Launched on January 17, 2016, Jason-3 is a partnership that includes NOAA, NASA, CNES and EUMETSAT. After launch, Jason-3 was maneuvered into orbit about 80 seconds behind Jason-2, where it collected data at essentially the same time and place. It will stay in this tandem orbit for about six months while scientists and engineers take a careful look at any differences between Jason-2 and Jason-3.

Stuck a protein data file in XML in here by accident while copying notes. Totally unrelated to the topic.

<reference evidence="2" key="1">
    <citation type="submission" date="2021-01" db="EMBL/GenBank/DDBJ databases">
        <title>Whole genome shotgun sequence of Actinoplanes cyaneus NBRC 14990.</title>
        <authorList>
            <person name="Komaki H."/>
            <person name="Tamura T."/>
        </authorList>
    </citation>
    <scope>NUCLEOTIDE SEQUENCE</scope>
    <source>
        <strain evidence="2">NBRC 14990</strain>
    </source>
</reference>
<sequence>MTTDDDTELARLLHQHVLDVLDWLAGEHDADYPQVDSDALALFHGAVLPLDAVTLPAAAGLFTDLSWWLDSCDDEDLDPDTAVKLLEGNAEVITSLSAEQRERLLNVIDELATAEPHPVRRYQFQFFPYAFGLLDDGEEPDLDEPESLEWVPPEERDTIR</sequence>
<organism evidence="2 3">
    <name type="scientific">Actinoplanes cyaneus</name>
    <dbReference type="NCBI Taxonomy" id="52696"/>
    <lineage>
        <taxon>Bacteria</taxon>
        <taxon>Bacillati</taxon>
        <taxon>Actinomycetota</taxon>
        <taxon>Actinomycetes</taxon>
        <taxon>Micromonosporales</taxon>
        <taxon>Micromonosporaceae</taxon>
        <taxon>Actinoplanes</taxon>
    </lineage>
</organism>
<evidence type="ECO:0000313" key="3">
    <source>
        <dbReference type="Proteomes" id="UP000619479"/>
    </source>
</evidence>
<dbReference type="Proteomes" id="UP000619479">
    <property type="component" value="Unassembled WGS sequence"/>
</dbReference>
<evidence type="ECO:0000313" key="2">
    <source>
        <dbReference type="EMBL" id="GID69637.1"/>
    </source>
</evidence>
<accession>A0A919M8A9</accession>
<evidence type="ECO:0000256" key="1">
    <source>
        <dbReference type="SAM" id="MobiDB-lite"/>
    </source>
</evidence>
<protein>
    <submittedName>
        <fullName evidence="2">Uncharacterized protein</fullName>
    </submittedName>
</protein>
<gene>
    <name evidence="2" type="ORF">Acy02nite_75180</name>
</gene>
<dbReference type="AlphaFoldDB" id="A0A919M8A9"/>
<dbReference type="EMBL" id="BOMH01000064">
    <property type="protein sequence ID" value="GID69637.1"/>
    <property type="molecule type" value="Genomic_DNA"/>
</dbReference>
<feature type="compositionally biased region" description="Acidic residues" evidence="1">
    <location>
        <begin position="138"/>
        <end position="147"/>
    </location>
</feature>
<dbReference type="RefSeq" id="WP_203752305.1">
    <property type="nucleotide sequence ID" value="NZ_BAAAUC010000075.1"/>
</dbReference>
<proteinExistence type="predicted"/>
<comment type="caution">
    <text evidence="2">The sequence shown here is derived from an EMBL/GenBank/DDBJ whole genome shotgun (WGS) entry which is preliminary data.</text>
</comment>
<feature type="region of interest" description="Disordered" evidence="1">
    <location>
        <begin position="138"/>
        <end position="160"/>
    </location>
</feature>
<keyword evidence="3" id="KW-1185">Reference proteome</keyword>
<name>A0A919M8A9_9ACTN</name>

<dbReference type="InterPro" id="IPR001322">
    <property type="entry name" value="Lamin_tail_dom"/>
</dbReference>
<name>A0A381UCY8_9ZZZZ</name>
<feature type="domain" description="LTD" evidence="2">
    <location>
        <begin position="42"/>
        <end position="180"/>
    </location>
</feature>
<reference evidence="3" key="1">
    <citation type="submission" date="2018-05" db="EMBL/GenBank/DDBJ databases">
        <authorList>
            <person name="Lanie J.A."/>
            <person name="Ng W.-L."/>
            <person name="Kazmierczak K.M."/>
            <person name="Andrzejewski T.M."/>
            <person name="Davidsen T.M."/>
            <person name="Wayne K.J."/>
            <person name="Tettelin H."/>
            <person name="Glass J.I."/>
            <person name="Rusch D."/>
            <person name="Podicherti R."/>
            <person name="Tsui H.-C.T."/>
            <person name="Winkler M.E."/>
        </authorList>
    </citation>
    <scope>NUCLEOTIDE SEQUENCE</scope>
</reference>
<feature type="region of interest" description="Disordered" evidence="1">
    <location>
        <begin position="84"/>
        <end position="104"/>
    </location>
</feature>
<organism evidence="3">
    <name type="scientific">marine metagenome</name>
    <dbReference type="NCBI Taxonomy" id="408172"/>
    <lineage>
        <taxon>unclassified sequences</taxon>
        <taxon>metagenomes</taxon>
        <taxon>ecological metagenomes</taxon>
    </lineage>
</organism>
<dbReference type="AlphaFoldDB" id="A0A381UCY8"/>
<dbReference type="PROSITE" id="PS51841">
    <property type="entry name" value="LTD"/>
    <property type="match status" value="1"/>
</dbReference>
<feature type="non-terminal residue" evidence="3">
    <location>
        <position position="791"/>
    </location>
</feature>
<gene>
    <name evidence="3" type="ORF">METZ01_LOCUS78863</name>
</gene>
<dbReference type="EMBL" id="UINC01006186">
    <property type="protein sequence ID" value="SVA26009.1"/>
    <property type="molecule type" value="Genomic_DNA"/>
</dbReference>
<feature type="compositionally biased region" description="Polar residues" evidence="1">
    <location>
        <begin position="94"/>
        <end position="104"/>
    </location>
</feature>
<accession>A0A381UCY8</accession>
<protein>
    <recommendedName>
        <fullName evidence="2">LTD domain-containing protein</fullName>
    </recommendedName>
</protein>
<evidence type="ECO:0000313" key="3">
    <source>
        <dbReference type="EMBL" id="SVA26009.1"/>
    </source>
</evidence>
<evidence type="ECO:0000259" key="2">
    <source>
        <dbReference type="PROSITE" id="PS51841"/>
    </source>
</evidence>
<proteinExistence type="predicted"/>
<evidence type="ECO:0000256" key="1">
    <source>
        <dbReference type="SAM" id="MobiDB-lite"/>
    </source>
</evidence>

The map shown here was generated using sea surface height measurements from the first 10 days (February 12-20, 2015) of data collected once Jason-3 reached its operational orbit of 830 miles (1336 kilometers). The map corresponds well to data from its predecessor, Jason-2. Higher-than-normal sea levels are red; lower-than-normal sea levels are blue. El Niño is visible as the red blob in the eastern equatorial Pacific. After that, Jason-2 will move to an interleaved orbit (ground tracks halfway between those of Jason-3) where the two missions collectively will provide double the observational coverage of the global ocean. Extending the timeline of ocean surface topography measurements begun by the Topex/Poseidon and Jason-1 and Jason-2 satellites; Jason-3 will make highly detailed measurements of sea-level on Earth to monitor climate change and track phenomena like El Niño. It will also enable more accurate weather, ocean, and climate forecasts, including helping global weather and environmental agencies more accurately forecast the strength of tropical cyclones.